The village format allows beef farmers to choose areas that they feel are most important to them and permits one-to-one contact with Teagasc researchers, advisers and stakeholders. Many of the villages will offer practical examples and demonstrations of how technologies can be implemented on beef farms. They will also include workshops where small groups can discuss various technologies with experts in the relevant area.
The sustainable and green image of Irish agricultural products is fundamental to differentiating our agricultural exports, including beef, from our competitors’ products. Irish grass-based beef production systems are some of the most environmentally sustainable systems in the world.
However, meeting our commitment to reduce agricultural GHG emissions by 22-30% by 2030 is one of the greatest challenges currently facing the beef sector. This will require an urgent adoption of on-farm technologies identified through the Teagasc GHG Marginal Abatement Cost Curve (MACC), as well as the development of new technologies through our research programme. In the Environment-Signpost Village, we will set out the roadmap to meeting our emissions targets.
Many of the actions that farmers are being asked to adopt are ‘win-wins’ in terms of economic and environmental sustainability, increasing profitability while at the same time reducing GHG emissions. Details of our current research to develop new strategies to reduce agricultural GHGs, including methane, nitrous oxide and soil carbon will be presented, including;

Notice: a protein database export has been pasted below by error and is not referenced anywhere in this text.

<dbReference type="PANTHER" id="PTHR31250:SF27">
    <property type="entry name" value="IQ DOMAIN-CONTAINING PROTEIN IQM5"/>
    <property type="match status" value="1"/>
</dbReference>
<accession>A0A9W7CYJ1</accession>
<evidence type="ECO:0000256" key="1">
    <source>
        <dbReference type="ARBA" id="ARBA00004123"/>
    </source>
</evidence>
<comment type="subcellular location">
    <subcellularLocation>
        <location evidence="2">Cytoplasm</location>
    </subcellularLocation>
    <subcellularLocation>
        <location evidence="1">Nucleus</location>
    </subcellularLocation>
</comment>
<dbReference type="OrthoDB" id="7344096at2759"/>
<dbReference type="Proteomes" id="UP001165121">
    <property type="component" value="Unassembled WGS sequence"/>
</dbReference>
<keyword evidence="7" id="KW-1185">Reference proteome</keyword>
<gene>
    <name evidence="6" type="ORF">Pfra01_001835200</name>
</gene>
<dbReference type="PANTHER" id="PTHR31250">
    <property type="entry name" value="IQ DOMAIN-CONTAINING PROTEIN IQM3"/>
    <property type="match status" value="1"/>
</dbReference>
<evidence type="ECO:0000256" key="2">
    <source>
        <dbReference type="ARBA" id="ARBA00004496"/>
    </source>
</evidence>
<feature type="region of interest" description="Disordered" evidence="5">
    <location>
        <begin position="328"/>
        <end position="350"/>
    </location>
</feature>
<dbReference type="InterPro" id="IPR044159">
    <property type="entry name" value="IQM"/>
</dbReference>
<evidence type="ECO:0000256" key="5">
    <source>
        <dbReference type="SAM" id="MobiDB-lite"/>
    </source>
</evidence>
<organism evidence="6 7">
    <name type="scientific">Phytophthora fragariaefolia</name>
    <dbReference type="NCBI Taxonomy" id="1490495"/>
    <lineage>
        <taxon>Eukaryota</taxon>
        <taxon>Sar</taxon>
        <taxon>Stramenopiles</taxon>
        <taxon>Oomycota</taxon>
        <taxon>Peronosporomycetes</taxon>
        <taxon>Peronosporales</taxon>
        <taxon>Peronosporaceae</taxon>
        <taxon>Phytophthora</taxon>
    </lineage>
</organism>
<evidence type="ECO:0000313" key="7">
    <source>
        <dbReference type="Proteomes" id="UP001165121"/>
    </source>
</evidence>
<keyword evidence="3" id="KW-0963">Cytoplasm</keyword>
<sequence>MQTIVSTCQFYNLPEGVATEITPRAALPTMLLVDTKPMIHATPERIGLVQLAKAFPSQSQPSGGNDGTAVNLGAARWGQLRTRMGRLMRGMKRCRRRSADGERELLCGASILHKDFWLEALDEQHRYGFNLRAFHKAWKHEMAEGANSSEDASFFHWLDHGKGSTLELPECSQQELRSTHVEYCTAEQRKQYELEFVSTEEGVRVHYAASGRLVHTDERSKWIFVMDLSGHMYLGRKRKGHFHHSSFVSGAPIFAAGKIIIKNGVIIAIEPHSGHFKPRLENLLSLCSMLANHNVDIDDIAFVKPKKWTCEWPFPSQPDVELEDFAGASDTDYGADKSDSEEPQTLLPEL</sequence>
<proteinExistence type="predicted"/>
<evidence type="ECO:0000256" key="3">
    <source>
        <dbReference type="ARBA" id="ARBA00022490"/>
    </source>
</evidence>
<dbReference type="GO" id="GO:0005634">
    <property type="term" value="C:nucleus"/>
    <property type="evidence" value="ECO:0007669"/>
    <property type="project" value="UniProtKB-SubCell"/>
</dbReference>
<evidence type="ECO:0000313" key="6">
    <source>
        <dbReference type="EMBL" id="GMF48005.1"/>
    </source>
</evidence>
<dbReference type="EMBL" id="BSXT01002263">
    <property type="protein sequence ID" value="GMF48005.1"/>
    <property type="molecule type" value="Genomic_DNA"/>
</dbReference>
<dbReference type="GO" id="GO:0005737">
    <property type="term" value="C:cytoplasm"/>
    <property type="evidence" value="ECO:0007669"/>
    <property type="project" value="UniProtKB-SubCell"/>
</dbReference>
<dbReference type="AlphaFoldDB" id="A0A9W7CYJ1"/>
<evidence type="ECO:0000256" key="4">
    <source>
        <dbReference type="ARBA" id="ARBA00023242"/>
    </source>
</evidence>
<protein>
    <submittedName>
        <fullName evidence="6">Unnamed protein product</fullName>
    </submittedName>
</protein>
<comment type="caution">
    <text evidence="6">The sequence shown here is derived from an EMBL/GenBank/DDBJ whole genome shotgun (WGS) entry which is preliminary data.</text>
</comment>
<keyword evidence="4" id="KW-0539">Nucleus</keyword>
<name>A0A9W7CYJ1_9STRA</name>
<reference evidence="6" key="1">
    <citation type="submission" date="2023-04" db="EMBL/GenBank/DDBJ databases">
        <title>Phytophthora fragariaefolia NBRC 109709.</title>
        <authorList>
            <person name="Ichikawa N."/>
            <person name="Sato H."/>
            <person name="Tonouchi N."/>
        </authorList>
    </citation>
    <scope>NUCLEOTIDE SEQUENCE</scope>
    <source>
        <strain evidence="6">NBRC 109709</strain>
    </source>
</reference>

Grassland is the most important crop in Ireland and it will play an increasingly significant role in the development of sustainable beef production systems. Many beef farms are performing well below their potential in terms of grass production and utilisation. Grassland demonstrations have received huge interest in previous years.
The Grassland Village will again showcase grass plots to visually demonstrate, in a practical manner, the steps to manage your grassland. PastureBase Ireland will also be available on the day to showcase the use of its app, and its role on beef farms.
This will be followed by demonstration plots of red and white clover, with advice on how to establish and manage clover on farms provided. Additionally, new research evaluating the role of clover within beef production systems will be outlined. Considering the enormous increase in the cost of fertilisers, it is now more important than ever to maximise the nutrient content in slurry. A slurry tanker with a dribble bar and trailing shoe will be on display, with practical steps provided on how to use this low emission slurry spreading (LESS) equipment, as well as guidelines on how to calibrate a slurry tanker.
The grazing infrastructure stand will outline water trough systems, paddock design and battery fencer options, as well as a live demonstration of erecting permanent fencing. Information boards and technical advice will also be available on land drainage, reseeding and choosing grass varieties, together with a detailed cost review of different feedstuffs.